Thursday, 28 June 2012

Why You Need to Become Your Own Customer

Whenever you walk down a high street crammed with shops, restaurants, boutiques and other specialist stores, have you ever noticed that there is usually a certain business, a particular restaurant or a particular store that is nearly always full or has a queue of people waiting to get in?
Why is it that in certain restaurants it's impossible to book a table unless you do so days or weeks in advance, and certain shops and stores are so popular that they can't keep up with demand from their customers?
What is it that makes these small businesses so popular and special, while others around them always appear empty or never seem to have the same buzz associated with customers clamouring to buy their products and services?
The thing that sets these businesses apart is almost certainly down to one factor: they have managed to offer a standard of service that is over and above anything provided by their rivals.
In other words, they offer a service that is efficient, convenient and completely satisfying for their customers. They provide an enjoyable experience and a business encounter so pleasurable that their customers will go there over and over again, and urge all their friends and acquaintances to do the same.
The big mistake made by small business owners who do not satisfy their customers to this level is that they usually fail to look at their business in the same way that their customers do.
It never occurs to them that they should regularly put themselves in their customers' shoes and look for any faults, confusing information or ways to improve the efficiency and friendliness of their service - and hence improve their sales.
If you genuinely want to maximise your sales potential, you always need to look at your business as if you were a customer.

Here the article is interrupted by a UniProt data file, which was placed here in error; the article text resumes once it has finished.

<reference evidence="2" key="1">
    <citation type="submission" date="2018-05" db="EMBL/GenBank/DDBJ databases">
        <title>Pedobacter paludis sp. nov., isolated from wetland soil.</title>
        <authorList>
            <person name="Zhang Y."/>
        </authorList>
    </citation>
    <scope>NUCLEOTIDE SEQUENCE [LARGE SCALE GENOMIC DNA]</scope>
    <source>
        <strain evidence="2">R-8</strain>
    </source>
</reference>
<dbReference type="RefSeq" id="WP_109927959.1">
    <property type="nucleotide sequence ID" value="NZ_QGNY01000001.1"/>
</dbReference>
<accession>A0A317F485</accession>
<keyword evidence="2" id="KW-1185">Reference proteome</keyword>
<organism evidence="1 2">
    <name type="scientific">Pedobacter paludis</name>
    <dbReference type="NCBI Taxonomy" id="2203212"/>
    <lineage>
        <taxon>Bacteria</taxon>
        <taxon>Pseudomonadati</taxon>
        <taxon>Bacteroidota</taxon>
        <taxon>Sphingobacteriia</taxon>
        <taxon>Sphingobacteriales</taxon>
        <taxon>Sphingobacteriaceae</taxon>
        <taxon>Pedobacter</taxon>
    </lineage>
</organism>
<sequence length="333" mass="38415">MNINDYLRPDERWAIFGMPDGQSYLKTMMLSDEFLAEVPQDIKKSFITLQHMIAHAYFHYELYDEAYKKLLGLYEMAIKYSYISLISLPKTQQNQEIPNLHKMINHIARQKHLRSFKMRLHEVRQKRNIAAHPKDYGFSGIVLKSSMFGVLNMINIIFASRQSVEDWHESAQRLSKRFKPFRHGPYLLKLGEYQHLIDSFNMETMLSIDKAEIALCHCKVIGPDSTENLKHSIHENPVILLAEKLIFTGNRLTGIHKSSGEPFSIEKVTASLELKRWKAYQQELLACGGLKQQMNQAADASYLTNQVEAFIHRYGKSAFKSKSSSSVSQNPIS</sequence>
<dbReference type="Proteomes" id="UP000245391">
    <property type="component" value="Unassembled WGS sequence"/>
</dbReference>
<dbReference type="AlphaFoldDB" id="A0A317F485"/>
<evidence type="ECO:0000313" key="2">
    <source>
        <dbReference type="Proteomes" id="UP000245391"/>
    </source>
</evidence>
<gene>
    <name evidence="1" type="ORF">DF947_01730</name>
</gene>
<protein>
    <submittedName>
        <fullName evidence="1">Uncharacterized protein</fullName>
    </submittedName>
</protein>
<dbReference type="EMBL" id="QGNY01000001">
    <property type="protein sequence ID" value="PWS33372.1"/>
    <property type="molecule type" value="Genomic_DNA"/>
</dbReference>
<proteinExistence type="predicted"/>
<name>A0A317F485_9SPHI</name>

How should you do this?
As a small business owner, there are a few simple ways that you can experience what it's like to be a customer of your own. For example:
·         You could ask your staff what they know about your products and services.
·         You could send away for your own information.
·         You could buy your own product from your online store.
·         You could visit and download pages from your own website.
·         You could walk into your own shop, restaurant or office as if you were a visitor or customer, and try to see things as they would see them.
By doing this, you will spot ways that your standards of service, first impressions and a feeling of welcome could be improved.
If you operate in a highly competitive business sector (well, who doesn't these days?) the more that you do to improve your service and make it a pleasant experience for customers to do business with you, the more likely they will be to take out their wallets or credit card to spend with you.
Here are a few quickfire questions and pointers to consider which could help any small business improve the standard of its service.
·         Are all your staff knowledgeable and helpful to your customers?
·         Do your staff completely understand what they are selling?
·         Do your staff and your business appear to be an authority on subjects to do with your industry or trade?
·         Is your reception area tidy and well-organised? Is it always like this?
·         Do your customers ever have to wait an unreasonable amount of time to be served or to have their enquiry dealt with?
·         Do the employees who answer the phone do so in a professional, friendly and consistent manner?
·         Are your premises, or the parts of your premises that customers visit, impeccably clean at all times?
·         Do you, your business and all your staff operate a 'service culture' that will go that extra mile to help, please and astound your customers?
Give this a try if you can by putting yourself in your customers' shoes for a while. You'll almost certainly be surprised by what you see and if you get into the habit of doing this on a regular basis you will also be surprised at how quickly and profitably you can make improvements to your service.

Last of all, and not at all cynically, by having customers who think you are great you create the opportunities to 'upsell' or to 'cross sell' to them. This is a skill in its own right and not to be undertaken casually. It is the subject of another article.

BobShepherd Associates builds businesses from the first principles or improves businesses that have already developed.  Some of the techniques described above are used to pin point what's needed by a client.

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